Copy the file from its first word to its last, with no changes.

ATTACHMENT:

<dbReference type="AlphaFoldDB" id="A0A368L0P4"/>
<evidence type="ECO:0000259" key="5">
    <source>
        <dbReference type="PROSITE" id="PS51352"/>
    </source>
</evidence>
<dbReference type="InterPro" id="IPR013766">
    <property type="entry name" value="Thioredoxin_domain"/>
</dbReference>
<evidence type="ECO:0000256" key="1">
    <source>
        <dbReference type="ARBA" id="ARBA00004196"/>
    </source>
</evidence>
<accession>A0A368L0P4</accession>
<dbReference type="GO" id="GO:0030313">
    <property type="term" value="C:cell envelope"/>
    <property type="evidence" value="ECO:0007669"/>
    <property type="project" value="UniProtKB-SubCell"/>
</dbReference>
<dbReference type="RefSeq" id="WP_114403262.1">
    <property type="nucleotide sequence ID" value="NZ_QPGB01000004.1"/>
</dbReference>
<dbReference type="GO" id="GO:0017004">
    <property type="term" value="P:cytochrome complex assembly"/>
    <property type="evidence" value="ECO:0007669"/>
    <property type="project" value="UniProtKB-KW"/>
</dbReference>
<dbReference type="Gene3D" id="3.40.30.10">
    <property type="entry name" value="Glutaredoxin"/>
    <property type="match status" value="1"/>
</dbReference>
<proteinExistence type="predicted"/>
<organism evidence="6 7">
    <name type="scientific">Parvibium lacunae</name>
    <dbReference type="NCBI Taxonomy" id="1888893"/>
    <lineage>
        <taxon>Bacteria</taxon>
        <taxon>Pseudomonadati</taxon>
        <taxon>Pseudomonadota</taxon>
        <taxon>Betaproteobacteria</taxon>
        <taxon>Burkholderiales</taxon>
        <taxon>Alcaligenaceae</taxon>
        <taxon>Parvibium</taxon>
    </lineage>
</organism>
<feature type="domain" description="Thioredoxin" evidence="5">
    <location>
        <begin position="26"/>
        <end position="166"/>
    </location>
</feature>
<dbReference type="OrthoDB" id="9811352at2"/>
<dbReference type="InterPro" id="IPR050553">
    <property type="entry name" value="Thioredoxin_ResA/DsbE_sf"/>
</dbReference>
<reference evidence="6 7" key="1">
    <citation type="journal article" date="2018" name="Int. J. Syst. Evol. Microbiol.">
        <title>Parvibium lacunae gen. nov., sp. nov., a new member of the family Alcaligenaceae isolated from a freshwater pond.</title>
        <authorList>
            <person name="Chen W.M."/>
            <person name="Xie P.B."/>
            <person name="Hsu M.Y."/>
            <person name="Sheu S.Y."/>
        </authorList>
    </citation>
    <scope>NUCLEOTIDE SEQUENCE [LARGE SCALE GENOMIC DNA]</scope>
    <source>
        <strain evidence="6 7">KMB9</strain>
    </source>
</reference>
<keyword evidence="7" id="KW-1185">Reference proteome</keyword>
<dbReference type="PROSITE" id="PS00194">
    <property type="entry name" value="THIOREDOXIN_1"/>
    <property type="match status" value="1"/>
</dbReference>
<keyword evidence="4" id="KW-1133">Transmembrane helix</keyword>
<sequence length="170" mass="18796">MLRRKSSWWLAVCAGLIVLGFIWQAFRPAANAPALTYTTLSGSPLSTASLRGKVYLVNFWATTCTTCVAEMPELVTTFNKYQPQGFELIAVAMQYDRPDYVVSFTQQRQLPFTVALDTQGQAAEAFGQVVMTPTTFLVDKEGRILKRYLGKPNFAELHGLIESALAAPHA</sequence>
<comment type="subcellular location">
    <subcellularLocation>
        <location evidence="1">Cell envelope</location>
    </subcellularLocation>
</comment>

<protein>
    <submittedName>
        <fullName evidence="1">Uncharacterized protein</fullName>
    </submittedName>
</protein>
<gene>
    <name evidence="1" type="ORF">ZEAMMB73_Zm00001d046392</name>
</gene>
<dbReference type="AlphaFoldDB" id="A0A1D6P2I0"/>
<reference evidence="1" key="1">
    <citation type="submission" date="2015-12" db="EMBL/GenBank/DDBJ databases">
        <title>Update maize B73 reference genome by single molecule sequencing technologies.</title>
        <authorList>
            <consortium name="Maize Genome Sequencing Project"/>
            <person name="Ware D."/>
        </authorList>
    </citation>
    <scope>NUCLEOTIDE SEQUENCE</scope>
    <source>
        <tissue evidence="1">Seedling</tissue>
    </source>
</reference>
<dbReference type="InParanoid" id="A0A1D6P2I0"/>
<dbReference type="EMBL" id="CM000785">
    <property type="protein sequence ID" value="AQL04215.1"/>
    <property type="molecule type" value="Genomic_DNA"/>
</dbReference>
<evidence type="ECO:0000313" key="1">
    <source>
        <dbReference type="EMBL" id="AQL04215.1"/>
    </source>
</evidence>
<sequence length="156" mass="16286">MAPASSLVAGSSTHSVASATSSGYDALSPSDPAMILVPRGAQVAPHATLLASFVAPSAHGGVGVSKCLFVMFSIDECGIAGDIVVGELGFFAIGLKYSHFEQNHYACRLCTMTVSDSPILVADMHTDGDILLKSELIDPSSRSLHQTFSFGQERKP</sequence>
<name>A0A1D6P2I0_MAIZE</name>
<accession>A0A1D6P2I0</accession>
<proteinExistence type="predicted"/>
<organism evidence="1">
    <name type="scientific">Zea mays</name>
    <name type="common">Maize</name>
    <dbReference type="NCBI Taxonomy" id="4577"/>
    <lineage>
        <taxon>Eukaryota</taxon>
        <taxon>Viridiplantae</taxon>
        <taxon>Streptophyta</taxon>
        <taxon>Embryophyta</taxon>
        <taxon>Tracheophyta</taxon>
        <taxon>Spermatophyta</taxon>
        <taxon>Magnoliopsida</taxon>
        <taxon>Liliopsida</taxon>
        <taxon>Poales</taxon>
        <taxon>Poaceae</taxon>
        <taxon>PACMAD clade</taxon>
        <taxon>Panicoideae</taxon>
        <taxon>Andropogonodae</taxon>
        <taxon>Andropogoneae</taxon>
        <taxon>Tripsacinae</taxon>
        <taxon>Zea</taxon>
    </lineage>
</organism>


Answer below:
<dbReference type="AlphaFoldDB" id="A0A368L0P4"/>
<evidence type="ECO:0000259" key="5">
    <source>
        <dbReference type="PROSITE" id="PS51352"/>
    </source>
</evidence>
<dbReference type="InterPro" id="IPR013766">
    <property type="entry name" value="Thioredoxin_domain"/>
</dbReference>
<evidence type="ECO:0000256" key="1">
    <source>
        <dbReference type="ARBA" id="ARBA00004196"/>
    </source>
</evidence>
<accession>A0A368L0P4</accession>
<dbReference type="GO" id="GO:0030313">
    <property type="term" value="C:cell envelope"/>
    <property type="evidence" value="ECO:0007669"/>
    <property type="project" value="UniProtKB-SubCell"/>
</dbReference>
<dbReference type="RefSeq" id="WP_114403262.1">
    <property type="nucleotide sequence ID" value="NZ_QPGB01000004.1"/>
</dbReference>
<dbReference type="GO" id="GO:0017004">
    <property type="term" value="P:cytochrome complex assembly"/>
    <property type="evidence" value="ECO:0007669"/>
    <property type="project" value="UniProtKB-KW"/>
</dbReference>
<dbReference type="Gene3D" id="3.40.30.10">
    <property type="entry name" value="Glutaredoxin"/>
    <property type="match status" value="1"/>
</dbReference>
<proteinExistence type="predicted"/>
<organism evidence="6 7">
    <name type="scientific">Parvibium lacunae</name>
    <dbReference type="NCBI Taxonomy" id="1888893"/>
    <lineage>
        <taxon>Bacteria</taxon>
        <taxon>Pseudomonadati</taxon>
        <taxon>Pseudomonadota</taxon>
        <taxon>Betaproteobacteria</taxon>
        <taxon>Burkholderiales</taxon>
        <taxon>Alcaligenaceae</taxon>
        <taxon>Parvibium</taxon>
    </lineage>
</organism>
<feature type="domain" description="Thioredoxin" evidence="5">
    <location>
        <begin position="26"/>
        <end position="166"/>
    </location>
</feature>
<dbReference type="OrthoDB" id="9811352at2"/>
<dbReference type="InterPro" id="IPR050553">
    <property type="entry name" value="Thioredoxin_ResA/DsbE_sf"/>
</dbReference>
<reference evidence="6 7" key="1">
    <citation type="journal article" date="2018" name="Int. J. Syst. Evol. Microbiol.">
        <title>Parvibium lacunae gen. nov., sp. nov., a new member of the family Alcaligenaceae isolated from a freshwater pond.</title>
        <authorList>
            <person name="Chen W.M."/>
            <person name="Xie P.B."/>
            <person name="Hsu M.Y."/>
            <person name="Sheu S.Y."/>
        </authorList>
    </citation>
    <scope>NUCLEOTIDE SEQUENCE [LARGE SCALE GENOMIC DNA]</scope>
    <source>
        <strain evidence="6 7">KMB9</strain>
    </source>
</reference>
<keyword evidence="7" id="KW-1185">Reference proteome</keyword>
<dbReference type="PROSITE" id="PS00194">
    <property type="entry name" value="THIOREDOXIN_1"/>
    <property type="match status" value="1"/>
</dbReference>
<keyword evidence="4" id="KW-1133">Transmembrane helix</keyword>
<sequence length="170" mass="18796">MLRRKSSWWLAVCAGLIVLGFIWQAFRPAANAPALTYTTLSGSPLSTASLRGKVYLVNFWATTCTTCVAEMPELVTTFNKYQPQGFELIAVAMQYDRPDYVVSFTQQRQLPFTVALDTQGQAAEAFGQVVMTPTTFLVDKEGRILKRYLGKPNFAELHGLIESALAAPHA</sequence>
<comment type="subcellular location">
    <subcellularLocation>
        <location evidence="1">Cell envelope</location>
    </subcellularLocation>
</comment>

<protein>
    <submittedName>
        <fullName evidence="1">Uncharacterized protein</fullName>
    </submittedName>
</protein>
<gene>
    <name evidence="1" type="ORF">ZEAMMB73_Zm00001d046392</name>
</gene>
<dbReference type="AlphaFoldDB" id="A0A1D6P2I0"/>
<reference evidence="1" key="1">
    <citation type="submission" date="2015-12" db="EMBL/GenBank/DDBJ databases">
        <title>Update maize B73 reference genome by single molecule sequencing technologies.</title>
        <authorList>
            <consortium name="Maize Genome Sequencing Project"/>
            <person name="Ware D."/>
        </authorList>
    </citation>
    <scope>NUCLEOTIDE SEQUENCE</scope>
    <source>
        <tissue evidence="1">Seedling</tissue>
    </source>
</reference>
<dbReference type="InParanoid" id="A0A1D6P2I0"/>
<dbReference type="EMBL" id="CM000785">
    <property type="protein sequence ID" value="AQL04215.1"/>
    <property type="molecule type" value="Genomic_DNA"/>
</dbReference>
<evidence type="ECO:0000313" key="1">
    <source>
        <dbReference type="EMBL" id="AQL04215.1"/>
    </source>
</evidence>
<sequence length="156" mass="16286">MAPASSLVAGSSTHSVASATSSGYDALSPSDPAMILVPRGAQVAPHATLLASFVAPSAHGGVGVSKCLFVMFSIDECGIAGDIVVGELGFFAIGLKYSHFEQNHYACRLCTMTVSDSPILVADMHTDGDILLKSELIDPSSRSLHQTFSFGQERKP</sequence>
<name>A0A1D6P2I0_MAIZE</name>
<accession>A0A1D6P2I0</accession>
<proteinExistence type="predicted"/>
<organism evidence="1">
    <name type="scientific">Zea mays</name>
    <name type="common">Maize</name>
    <dbReference type="NCBI Taxonomy" id="4577"/>
    <lineage>
        <taxon>Eukaryota</taxon>
        <taxon>Viridiplantae</taxon>
        <taxon>Streptophyta</taxon>
        <taxon>Embryophyta</taxon>
        <taxon>Tracheophyta</taxon>
        <taxon>Spermatophyta</taxon>
        <taxon>Magnoliopsida</taxon>
        <taxon>Liliopsida</taxon>
        <taxon>Poales</taxon>
        <taxon>Poaceae</taxon>
        <taxon>PACMAD clade</taxon>
        <taxon>Panicoideae</taxon>
        <taxon>Andropogonodae</taxon>
        <taxon>Andropogoneae</taxon>
        <taxon>Tripsacinae</taxon>
        <taxon>Zea</taxon>
    </lineage>
</organism>